업소 관계자들은 강남·서초·송파구 등 ‘강남 3구’에만 100여곳의 호빠가 성업 중이라고 입을 모았다. 탐문취재 결과 ‘정빠’(고급 호빠)는 D, P, B 등 5곳으로 조사됐고, ‘일본식 호빠’(일명 아빠방·정빠에서 밀려난 25~30대 후반 남성이 고용된 호스트바)는 R, V, B 등 10여곳 정도 파악됐다. ‘디빠’(덤핑 바·저렴한 가격의 호빠)와 ‘퍼블릭’(성매매까 지 이뤄지는 호빠)은 M, S, G 등 각각 3곳이었다. 특히 현장 확인 결과 무허가나 업종을 바꿔 불법 영업을 하고 있는 곳도 5곳이나 되는 것으로 드러났다. 이처럼 업소가 늘어나면서 지하철 2호선 강남역 일대에만 1300~2000명의 남성들이 정빠 등 호스트바에서 일하는 것으로 조사됐다. 호스트바의 인원, 매출, 위치 등 구체적 실태가 확인된 것은 처음이다.

Industry sources unanimously said the hundred or so ho-bba that can be found just in “the three Kangnam boroughs” – Kangnam, Seocho, and Songpa – are thriving.  Investigative coverage found five jeong-bba (high-level ho-bba), including “D”, “P, and “B”, and it is estimated there are about ten “Japanese-style ho-bba” (also known as “dad rooms”; host bars that hire men ousted from jeong-bba, from the ages of twenty-five to late thirties), including “R”, “V”, and “B”.  There were three each of “D bba” (dum-ping bar – a low-price ho-bba) and “public” (ho-bba in which prostitution occurs), including “M”, “S”, and “G”.  The results of the special site check revealed that there are also five businesses without a license or that have changed their type of business into an illegal one.  It was found that, as this type of business increases, between 1,300 and 2,000 men work at jeong-bba or other host bars just in the Kangnam Station area on subway line 2.  This is the first time the specific, actual conditions of host bars, like the number of people involved, sales, location, and so on, have been confirmed.

지난 17일, 20대 일반여성들이 자주 찾는다는 논현동의 S호스트바에서 5시간 동안 여성 고객 숫자를 세어 본 결과 시간당 평균 5명 안팎이 업소를 찾았다. 보통 오후 10시부터 다음 날 오후 2시 무렵까지 문을 여는 점(16X5)을 감안하면 하루 80명 안팎의 여성들이 이곳을 찾는 것으로 추산된다. 경찰 관계자는 “개인적으로 알고 있는 업소만 100곳이 넘고, 고객도 1만명이 넘는다.”면서 “여성 손님의 30% 정도가 2차를 나가는 것으로 알고 있다.”고 전했다

On the 17th at Nonhyeon-dong’s “S” host bar, where average women in their twenties often go, counting the number of female customers for five hours showed that about five people per hour visit the business.  Considering that it is usually open from 10pm to 2pm the next day, it is estimated that around 80 women visit this place every day.  A police source said, “Just the number of places I personally know exceeds 100, and there are more than 1,000 customers,” and added, “I know that about 30% of female customers go out for a second stage.”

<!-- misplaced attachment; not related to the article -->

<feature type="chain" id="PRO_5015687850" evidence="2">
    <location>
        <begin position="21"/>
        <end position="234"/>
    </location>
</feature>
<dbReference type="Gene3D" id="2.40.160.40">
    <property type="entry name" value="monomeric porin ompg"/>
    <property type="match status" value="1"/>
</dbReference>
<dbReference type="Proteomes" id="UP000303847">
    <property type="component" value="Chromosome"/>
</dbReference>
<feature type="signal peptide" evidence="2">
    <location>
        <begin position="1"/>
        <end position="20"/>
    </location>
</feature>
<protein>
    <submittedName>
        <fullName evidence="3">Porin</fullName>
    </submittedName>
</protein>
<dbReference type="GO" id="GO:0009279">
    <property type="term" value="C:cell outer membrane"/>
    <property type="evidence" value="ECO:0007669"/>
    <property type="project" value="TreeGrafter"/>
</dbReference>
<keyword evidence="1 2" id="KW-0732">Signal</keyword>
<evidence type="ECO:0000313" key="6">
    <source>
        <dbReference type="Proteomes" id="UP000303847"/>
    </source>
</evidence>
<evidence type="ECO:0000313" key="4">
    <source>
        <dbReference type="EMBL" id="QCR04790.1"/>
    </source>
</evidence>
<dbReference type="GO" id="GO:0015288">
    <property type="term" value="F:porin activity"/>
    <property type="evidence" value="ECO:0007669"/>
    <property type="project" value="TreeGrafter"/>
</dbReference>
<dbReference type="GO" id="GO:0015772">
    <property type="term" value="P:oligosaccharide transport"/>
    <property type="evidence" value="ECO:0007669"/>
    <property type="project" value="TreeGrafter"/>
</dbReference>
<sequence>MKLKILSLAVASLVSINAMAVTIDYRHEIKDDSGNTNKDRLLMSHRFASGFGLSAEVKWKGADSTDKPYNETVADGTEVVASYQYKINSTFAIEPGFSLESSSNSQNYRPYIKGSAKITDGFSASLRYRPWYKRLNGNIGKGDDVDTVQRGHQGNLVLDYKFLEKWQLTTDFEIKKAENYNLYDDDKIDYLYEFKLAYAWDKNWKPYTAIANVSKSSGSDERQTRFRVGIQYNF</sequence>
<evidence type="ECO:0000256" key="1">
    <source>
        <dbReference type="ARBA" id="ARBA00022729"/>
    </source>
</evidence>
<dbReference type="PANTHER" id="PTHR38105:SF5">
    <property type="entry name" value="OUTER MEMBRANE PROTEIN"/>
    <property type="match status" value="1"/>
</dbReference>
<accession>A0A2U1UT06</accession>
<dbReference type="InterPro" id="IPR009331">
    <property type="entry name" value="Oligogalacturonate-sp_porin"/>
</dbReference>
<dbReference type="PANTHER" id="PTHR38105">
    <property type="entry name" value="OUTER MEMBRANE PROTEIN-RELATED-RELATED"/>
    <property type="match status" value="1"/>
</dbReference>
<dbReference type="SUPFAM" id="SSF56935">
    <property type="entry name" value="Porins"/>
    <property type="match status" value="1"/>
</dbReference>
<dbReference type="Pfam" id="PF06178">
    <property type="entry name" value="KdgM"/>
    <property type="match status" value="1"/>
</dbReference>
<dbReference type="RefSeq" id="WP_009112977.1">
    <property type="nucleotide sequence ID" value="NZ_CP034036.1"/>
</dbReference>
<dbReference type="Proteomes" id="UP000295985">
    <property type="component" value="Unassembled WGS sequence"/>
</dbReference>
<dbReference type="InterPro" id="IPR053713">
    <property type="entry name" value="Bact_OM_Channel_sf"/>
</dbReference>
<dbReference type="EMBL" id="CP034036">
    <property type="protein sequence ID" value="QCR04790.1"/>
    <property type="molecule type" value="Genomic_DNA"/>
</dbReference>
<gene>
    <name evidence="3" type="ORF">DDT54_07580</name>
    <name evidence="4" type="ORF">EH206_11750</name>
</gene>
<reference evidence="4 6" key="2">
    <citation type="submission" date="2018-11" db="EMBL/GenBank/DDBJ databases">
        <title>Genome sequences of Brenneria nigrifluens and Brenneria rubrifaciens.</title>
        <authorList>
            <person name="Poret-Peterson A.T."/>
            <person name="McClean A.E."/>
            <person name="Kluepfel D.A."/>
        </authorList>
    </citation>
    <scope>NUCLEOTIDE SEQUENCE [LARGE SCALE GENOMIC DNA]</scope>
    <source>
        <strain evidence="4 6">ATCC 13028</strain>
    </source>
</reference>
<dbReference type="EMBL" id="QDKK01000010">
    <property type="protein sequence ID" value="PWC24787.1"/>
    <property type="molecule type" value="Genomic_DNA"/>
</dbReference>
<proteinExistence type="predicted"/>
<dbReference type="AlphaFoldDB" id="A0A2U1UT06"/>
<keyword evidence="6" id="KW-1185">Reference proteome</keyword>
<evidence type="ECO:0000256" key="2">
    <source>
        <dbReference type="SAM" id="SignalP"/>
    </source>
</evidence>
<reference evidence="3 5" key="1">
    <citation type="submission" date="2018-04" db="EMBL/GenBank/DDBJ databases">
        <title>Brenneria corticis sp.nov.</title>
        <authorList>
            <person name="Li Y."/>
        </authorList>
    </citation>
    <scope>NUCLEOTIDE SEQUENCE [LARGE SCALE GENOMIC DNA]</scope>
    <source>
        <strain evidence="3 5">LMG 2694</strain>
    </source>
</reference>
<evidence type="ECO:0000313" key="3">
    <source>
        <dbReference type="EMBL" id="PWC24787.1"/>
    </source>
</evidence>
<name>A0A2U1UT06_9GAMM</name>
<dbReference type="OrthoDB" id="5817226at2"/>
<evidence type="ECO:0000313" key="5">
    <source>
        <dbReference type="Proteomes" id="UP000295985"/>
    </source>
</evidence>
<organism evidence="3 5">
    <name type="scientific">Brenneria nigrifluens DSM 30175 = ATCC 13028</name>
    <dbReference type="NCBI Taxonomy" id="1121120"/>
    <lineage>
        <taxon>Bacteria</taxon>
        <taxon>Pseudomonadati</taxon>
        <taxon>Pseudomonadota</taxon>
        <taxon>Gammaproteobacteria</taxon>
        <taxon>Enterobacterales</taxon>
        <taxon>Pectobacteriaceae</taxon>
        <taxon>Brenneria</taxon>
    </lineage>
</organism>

10% 이상 ‘2’… 적발 매년

More than 10% [go to] “second stage”… every year rapid increase in number caught

업계 관계자들 역시 “업소당 하루 평균 100명 안팎의 손님이 찾아오고, 10명 중 한두 명은 2차를 나간다.”며 “2차는 고급 호빠인 정빠보다 보도(전화로 부르는 접대부)와 디빠 등에서 주로 이뤄진다.”고 털어놓았다. 이를 반영하 듯 돈을 주고 성을 사다 적발되거나 성을 알선한 여성 성매매 사범의 숫자도 2006년 2636명, 2007년 7161명, 2008년 9411명, 2009년 1만 3414명으로 해가 갈수록 증가하고 있다. 특히 유흥업소 여성들이 주요 고객이었던 이전과 달리 최근에는 가격이 싼 ‘보도방’과 ‘아빠방’을 위주로 10대와 가정주부 고객이 급증한 것으로 드러나 심각성을 더하고 있다. 경찰 관계자는 “물증찾기가 힘들어 단속이 어렵다.”고 말했다.

Industry sources also said, “Every day an average of roughly 100 customers come to each business, and one or two out of every ten people go on to a second stage,” and confessed, “The second stage usually takes place with a bodo (a host contacted through the phone) or at a D-bba, rather than at a high quality jeong-bba.”  Reflecting this, the number of sexual commerce offenses in which women are caught paying for sex or procure sex for others is increasing every year – from 2,636 people in 2006 to 7,161 people in 2007, 9,411 people in 2007, and 13,414 people in 2009. The seriousness grows as it is revealed that, different from most female customers of adult entertainment businesses in the past, currently the number of teenage and housewife customers, mainly at low-priced “bodo rooms” and “dad rooms”, is quickly increasing.  A police source said, “It is hard to find evidence so crackdowns are difficult.”


(Links to be provided as posts go up: Part 2, Part 3, Part 4)